Unsung Heroes – Part 2 of 2

This is a picture of courageous leadership.  To move yourself from first to last.  From most important to least important. To put someone else’s forever needs in front of your temporary embarrassment.  I wonder how many of us could make such a difficult decision.  Jesus taught in Mark 9:35 “So you want first place? Then take the last place. Be the servant of all.” (MSG).  Certainly birth mom’s giving their babies to adoptive parents make the ultimate courageous decision, putting their own wants last and serving the needs of the baby first.  This is what it means to live out Jesus’ teaching, to put your own needs behind that of others.  What a gift to the child and to the adoptive parents.  The ultimate in freedom of choice.

This also reminds me of historical account of Hannah, mother of Samuel, found in I Samuel 1:11.  Hannah wanted a baby so much that she promised God she would give the child to His service if he would grant her prayer request to have a family.  So, there is a difference here.  Hannah wasn’t a single mom finding herself in an unwanted pregnancy.  But here’s the similarity.  Hannah gave her baby to God. She trusted Him with her child.  Birth mothers giving their children to adoptive parents must also trust that baby to God, to His care and protection all the days of their life.  This is a picture of courage.  I suggest that courageous leaders differentiate themselves by seeking God as part of their decision making process, and trust Him with the results.  They trust Him with the ultimate outcome of their hard work, long hours, crucial conversations, and intentional choice to model excellence in leadership every day.

Now for the application, a few questions to ponder:

  • How can we apply this to our everyday lives, in our careers, families, and communities?
  • How does this apply to the leadership behaviors we choose to demonstrate in our homes, communities, and at work?
  • Have you ever made a decision that involved  putting the needs of another leader or business unit above your own, for the common good?
  • As a strong and capable person, do you consider God in decision making and trust Him to deliver optimal results?

One of the many attributes of courageous leadership is making the choice to put your own needs behind those of others. This is a differentiator.  Raises the bar.   Here are a few examples.  I know a local guy who started clearing snow from all of his neighbor’s driveways, just because.  And the same guy that mows the yards of neighbors, just because.  I work with a senior leader in a large corporation who always gives credit where credit is due, even when it would be convenient to bask in the lime-light himself.  Offer the benefit of the doubt.  Have pure motives.  Trust your team.  Put your own needs after those of your team.  Last year a group of executives at my company gave up their merit increases so associates in their organizations could receive a greater portion of available funds.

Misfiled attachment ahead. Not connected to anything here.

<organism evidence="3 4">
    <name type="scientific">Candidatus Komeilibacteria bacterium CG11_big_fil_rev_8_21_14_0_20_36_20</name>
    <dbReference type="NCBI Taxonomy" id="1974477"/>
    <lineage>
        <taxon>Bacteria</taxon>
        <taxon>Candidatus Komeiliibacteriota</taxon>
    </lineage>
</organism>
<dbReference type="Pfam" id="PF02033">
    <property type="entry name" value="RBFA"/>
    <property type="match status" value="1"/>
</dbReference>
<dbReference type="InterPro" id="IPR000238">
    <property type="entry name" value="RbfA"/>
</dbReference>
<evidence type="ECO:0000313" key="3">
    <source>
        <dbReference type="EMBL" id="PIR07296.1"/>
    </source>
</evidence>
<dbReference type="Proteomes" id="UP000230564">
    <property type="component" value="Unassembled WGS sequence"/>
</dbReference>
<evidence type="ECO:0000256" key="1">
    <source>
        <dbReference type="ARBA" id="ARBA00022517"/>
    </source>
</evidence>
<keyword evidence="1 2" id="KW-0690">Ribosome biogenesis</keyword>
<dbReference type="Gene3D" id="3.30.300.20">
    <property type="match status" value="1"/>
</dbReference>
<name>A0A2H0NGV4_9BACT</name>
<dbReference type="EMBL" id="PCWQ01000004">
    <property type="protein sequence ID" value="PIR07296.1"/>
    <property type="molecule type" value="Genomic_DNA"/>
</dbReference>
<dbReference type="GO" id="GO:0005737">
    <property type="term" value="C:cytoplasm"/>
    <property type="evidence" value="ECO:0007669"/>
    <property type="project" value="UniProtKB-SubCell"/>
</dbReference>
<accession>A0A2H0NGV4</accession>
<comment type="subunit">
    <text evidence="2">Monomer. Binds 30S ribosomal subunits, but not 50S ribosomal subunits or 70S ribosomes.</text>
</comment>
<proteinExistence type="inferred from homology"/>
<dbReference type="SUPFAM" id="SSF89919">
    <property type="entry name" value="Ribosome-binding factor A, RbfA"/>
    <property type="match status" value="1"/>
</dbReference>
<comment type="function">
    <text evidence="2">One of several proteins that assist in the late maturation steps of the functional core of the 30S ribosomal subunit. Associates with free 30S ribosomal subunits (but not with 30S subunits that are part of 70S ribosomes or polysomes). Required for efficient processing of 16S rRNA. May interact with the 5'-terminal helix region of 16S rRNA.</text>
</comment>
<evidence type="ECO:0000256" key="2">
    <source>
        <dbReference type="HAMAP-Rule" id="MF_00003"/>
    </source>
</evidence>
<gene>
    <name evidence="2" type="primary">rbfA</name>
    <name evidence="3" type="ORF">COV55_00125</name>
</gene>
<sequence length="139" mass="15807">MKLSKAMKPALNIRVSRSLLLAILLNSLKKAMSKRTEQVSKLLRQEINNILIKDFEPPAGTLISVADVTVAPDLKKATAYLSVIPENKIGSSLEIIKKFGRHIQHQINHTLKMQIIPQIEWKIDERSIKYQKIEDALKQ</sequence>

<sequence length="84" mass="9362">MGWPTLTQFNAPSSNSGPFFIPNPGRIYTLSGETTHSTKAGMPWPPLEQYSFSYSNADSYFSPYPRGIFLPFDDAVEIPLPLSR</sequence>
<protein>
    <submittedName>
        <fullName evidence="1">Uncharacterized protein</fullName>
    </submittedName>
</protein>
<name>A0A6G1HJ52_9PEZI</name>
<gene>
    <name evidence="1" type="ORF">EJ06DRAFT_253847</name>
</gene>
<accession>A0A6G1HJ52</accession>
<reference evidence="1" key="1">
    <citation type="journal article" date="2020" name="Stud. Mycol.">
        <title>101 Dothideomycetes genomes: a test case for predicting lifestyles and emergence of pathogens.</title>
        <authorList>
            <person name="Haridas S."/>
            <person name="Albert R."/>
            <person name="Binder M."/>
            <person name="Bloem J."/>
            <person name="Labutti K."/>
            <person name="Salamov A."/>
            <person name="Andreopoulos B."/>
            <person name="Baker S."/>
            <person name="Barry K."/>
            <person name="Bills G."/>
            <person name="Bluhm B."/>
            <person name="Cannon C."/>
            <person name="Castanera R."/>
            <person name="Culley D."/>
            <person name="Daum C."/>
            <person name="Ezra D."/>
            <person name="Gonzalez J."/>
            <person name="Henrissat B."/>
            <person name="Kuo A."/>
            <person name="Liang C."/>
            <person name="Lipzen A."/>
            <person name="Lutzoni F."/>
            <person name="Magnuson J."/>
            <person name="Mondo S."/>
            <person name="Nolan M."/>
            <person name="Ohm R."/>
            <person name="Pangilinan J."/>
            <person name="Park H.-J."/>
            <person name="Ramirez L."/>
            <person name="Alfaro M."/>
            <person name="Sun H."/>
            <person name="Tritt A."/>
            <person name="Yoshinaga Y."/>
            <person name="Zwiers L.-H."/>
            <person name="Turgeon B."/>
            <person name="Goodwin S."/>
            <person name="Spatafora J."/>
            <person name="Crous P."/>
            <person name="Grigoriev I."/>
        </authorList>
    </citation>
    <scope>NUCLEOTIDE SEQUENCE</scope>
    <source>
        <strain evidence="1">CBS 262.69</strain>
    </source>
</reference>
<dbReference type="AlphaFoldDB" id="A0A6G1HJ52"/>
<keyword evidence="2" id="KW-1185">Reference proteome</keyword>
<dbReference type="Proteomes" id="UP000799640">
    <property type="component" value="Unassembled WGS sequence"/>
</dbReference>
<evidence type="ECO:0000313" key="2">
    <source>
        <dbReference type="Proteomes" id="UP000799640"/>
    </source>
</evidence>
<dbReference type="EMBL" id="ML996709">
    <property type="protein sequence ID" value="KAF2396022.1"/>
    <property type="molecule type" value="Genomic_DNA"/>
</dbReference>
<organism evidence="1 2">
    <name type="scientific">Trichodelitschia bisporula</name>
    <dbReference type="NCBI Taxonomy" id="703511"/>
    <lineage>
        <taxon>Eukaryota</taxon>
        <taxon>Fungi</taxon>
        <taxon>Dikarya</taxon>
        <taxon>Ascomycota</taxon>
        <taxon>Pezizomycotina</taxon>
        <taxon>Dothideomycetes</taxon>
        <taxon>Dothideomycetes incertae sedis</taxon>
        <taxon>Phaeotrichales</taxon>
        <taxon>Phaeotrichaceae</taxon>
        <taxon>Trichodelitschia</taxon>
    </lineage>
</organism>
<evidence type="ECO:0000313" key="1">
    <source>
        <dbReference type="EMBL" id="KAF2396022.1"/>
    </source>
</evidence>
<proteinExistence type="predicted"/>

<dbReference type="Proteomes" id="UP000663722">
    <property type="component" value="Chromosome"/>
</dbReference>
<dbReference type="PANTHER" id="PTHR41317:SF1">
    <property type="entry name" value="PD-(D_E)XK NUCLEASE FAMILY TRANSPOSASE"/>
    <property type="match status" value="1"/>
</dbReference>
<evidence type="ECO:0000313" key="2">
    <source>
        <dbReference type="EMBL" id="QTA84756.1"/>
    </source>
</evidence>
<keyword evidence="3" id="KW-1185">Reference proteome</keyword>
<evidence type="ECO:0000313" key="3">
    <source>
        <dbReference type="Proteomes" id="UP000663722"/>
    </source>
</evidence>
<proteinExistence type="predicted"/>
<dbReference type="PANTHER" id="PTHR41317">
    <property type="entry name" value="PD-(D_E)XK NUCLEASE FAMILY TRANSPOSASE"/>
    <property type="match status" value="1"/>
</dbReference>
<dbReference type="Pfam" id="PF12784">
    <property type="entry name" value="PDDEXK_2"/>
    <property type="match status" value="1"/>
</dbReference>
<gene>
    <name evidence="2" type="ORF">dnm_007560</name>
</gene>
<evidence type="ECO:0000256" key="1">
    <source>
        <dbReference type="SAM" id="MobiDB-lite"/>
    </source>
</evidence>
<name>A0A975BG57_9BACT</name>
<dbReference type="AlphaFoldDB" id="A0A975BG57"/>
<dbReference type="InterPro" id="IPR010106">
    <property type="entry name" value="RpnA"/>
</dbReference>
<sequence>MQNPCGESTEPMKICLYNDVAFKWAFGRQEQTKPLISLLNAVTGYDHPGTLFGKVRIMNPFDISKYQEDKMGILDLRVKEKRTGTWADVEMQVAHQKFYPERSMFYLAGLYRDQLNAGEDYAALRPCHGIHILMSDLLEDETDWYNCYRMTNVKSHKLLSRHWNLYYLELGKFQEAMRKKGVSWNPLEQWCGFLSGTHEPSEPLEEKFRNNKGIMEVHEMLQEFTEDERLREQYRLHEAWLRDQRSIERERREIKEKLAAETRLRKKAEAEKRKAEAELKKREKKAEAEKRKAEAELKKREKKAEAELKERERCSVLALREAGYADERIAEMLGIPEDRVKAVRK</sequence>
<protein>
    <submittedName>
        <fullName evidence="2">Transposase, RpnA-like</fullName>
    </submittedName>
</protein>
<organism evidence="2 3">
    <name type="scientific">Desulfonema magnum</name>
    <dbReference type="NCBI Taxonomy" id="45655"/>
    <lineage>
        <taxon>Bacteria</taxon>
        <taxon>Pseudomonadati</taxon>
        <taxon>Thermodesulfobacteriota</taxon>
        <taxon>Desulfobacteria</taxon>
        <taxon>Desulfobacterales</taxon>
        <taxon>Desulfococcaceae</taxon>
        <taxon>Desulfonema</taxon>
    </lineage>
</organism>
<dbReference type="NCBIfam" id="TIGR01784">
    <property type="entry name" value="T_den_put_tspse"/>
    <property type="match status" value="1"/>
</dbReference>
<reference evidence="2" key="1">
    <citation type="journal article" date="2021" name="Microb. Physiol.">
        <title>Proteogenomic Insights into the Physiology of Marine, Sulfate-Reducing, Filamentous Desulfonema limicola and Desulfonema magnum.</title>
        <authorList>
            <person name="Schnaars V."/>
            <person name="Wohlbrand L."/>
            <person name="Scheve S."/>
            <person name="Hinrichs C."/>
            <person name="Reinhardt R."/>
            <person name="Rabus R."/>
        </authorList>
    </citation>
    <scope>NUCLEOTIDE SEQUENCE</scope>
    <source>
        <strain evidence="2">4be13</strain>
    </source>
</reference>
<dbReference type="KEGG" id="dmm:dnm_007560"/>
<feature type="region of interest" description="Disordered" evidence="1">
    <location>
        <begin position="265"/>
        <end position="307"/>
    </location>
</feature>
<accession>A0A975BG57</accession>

And, when it comes to seeking God as part of your regular decision making process, that’s the easy part.  For highly capable people it is the trusting Him to deliver results, rather than relying on our own might, that is the most difficult thing.  I want to encourage you to make a conscious decision to do this regularly, to trust Him, try Him, and see what happens.  There are plenty of examples from my own experience that I can share to proven that God is still in the business of delivering above and beyond for folks who follow Him.  But, I’ll save those and some remarkable Biblical models for another time.

I hope you enjoyed this two-part blog.  Thanks for going down memory lane with me.  I’ve been thinking a lot about mothers lately.

About Beth Gifford

Change agent, business executive, Pastor's wife, and mom having a great life!
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1 Response to Unsung Heroes – Part 2 of 2

  1. Frank Ryan says:

    Another inspirational post! There are probably many reasons for this but I think we’ve become a very skeptical society. We struggle to trust others, which limits our opportunities to help someone in need. You read stories about someone coming to the aid of a choking victim and then later being sued for performing the Heimlich maneuver and breaking a couple of ribs. These kinds of things are surely the exception but because they are sensationalized on the news they begin to shape our perspective and make us think, “was it worth it?” In the end I think we have to follow our moral compass and if we see someone in need we should lend a hand. These don’t have to be grand gestures. It can be as simple as stopping and helping to push a broken down car out of traffic (instead of leaning on your horn with the rest of the crowd) or helping someone in the grocery store to get an item off of a shelf they can’t reach. It’s important to look out for yourself and your family but taking a little time to lend a hand to a stranger in need sure does make the world a better place.

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